There's something about the sun, sea and sand on a gloriously sunny day that fires my creativity. And being able to top up your tan at the same time is a bonus.

You're gonna love Bournemouth in the summer, Danny.

Paul Campbell said...

Bah, humbug!

Bromley in the summer isn't quite the same.

Anonymous said...

Just read that article: "It makes sense to assume that people who know how to write can make the switch than gamble on people who have never written before" so with one illuminating little comment Mr. Kenworthy reveals all that is wrong with the British Film Industry and its attitudes to writers.
It begs the question, how do first time novelists get published? How do first time playwrights get their work produced? What makes screenwriters different? I had a meeting with a development exec last year who admitted to me that the industry is populated by people in positions of power who have no idea whether they're reading a good script or a bad script. They simply haven't a clue, so they bluff it.
I agree with your comment about the attitude to tv writers, when in fact it's probably a lot easier for a tv writer to write a screenplay than say a lowly hack piddling about in another genre (did I see Lana Citron on that list?). Oops.
Oh and for the comment "people who have never written before read "people I haven't gotten the balls to take a chance on cos I wouldn't recognise a decent script if it hopped up and tried to gouge my eyes out and besides I'd be afraid of losing my big shiny merc and having the opportunity to pose in the Guardian as I did so suavely last week."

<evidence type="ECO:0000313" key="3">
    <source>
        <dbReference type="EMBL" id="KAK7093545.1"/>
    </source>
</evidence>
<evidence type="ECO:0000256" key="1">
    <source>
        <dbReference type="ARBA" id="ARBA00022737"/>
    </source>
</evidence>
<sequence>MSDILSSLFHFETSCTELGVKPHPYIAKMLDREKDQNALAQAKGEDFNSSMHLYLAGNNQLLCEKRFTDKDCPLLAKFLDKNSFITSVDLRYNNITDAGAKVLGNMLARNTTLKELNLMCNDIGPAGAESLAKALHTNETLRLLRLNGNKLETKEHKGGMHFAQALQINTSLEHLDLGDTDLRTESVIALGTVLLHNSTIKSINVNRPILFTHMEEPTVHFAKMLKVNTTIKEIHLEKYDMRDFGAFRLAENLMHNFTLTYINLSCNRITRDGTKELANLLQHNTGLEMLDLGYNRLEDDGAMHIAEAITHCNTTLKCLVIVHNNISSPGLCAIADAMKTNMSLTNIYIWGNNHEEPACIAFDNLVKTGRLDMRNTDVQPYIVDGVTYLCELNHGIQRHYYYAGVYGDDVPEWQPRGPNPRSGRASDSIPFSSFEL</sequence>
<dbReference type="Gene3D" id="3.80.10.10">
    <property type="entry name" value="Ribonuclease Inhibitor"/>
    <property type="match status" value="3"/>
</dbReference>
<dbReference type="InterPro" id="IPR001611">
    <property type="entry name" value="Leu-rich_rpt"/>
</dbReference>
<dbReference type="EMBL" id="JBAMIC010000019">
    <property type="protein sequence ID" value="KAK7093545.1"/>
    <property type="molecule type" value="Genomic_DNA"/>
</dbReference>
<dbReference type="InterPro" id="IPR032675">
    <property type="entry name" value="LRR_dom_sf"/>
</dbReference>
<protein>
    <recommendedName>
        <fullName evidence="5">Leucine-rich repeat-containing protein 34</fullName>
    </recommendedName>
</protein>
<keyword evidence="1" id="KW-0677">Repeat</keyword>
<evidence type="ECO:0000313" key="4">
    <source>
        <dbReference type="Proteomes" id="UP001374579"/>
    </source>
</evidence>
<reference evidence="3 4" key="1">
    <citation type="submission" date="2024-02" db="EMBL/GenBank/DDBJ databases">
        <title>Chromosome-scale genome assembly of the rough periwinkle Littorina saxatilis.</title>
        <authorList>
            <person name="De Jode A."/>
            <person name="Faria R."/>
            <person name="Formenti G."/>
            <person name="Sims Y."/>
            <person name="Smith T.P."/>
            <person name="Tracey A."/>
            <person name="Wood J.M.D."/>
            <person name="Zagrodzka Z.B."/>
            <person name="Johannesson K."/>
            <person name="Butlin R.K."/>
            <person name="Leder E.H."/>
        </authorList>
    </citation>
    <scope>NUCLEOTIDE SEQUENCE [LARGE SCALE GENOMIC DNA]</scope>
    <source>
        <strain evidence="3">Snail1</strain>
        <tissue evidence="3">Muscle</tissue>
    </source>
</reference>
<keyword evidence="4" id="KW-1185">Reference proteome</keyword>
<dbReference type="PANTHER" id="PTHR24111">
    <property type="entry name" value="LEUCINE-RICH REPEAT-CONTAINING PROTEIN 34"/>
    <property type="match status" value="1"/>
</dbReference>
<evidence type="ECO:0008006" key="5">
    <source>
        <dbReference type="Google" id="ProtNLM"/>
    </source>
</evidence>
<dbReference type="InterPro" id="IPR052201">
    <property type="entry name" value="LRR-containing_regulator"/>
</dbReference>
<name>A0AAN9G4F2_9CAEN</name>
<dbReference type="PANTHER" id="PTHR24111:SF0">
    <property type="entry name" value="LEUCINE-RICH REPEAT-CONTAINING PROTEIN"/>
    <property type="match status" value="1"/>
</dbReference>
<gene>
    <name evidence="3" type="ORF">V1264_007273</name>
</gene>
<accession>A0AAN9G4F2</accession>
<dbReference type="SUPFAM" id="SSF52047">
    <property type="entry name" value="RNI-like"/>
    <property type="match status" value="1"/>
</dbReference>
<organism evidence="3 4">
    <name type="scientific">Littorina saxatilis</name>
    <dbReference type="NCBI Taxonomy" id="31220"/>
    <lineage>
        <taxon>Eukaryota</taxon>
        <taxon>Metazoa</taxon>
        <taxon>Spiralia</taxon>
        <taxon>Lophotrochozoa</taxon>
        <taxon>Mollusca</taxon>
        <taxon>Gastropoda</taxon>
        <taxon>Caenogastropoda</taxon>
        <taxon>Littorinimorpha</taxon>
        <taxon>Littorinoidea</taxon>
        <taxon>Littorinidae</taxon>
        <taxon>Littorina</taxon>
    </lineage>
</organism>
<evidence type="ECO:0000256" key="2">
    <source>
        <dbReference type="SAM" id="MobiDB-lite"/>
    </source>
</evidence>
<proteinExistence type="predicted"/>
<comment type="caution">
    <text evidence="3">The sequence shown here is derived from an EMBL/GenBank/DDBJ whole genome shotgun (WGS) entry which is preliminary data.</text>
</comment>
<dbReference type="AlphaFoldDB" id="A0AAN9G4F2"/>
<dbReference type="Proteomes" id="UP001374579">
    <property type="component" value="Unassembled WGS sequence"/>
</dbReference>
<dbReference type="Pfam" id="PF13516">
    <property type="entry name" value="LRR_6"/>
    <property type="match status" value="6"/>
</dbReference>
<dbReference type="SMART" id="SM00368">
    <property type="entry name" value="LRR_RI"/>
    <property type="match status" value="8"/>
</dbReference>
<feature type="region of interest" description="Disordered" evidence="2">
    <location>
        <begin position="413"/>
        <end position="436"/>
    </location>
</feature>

Rant over.


Anonymous said...

Meant to leave my identity on that rant. Apologies.
(The Misanthrope)

Anonymous said...

And when will people (I use the word loosely, I am referring to film execs after all) when will they stop holding up Richard Curtis as the finest example of a British screenwriter? Fair enough he's amusing, but as an exemplar??

Okay, I'll stop now.

Anonymous said...

Couldn't agree more misanthrope. It's a badly written article about a bad idea for yet another "scheme". Did you spot the glorious contradiction in the first paragraph?

"So, in a bid to create a new generation of Richard Curtises and expand the realm of British movies beyond the realms of Notting Hill..."

Hmm. I hate to think how much money Skillset is wasting on this. It's a silly gimic - the idea that writers from other media need to be "poached" somehow. If they want to write screenplays then they will - what does calling this disparate group a "Writers Circle" achieve? It would be more productive to find writers who are already plugging away on screenplays or teleplays and to ask them what support in terms of financing or access would be useful to help them get their stuff made. But of course that is harder to do and not as easy to package as a nice little scheme which they can present to the Guardian as another ground-breaking innovation.

Anonymous said...

They couldn't have a competition and mentor the writers of the eight best scripts over a year, could they?

I mean, that might let in some "undesirables" - new writers!

Oh, the horror!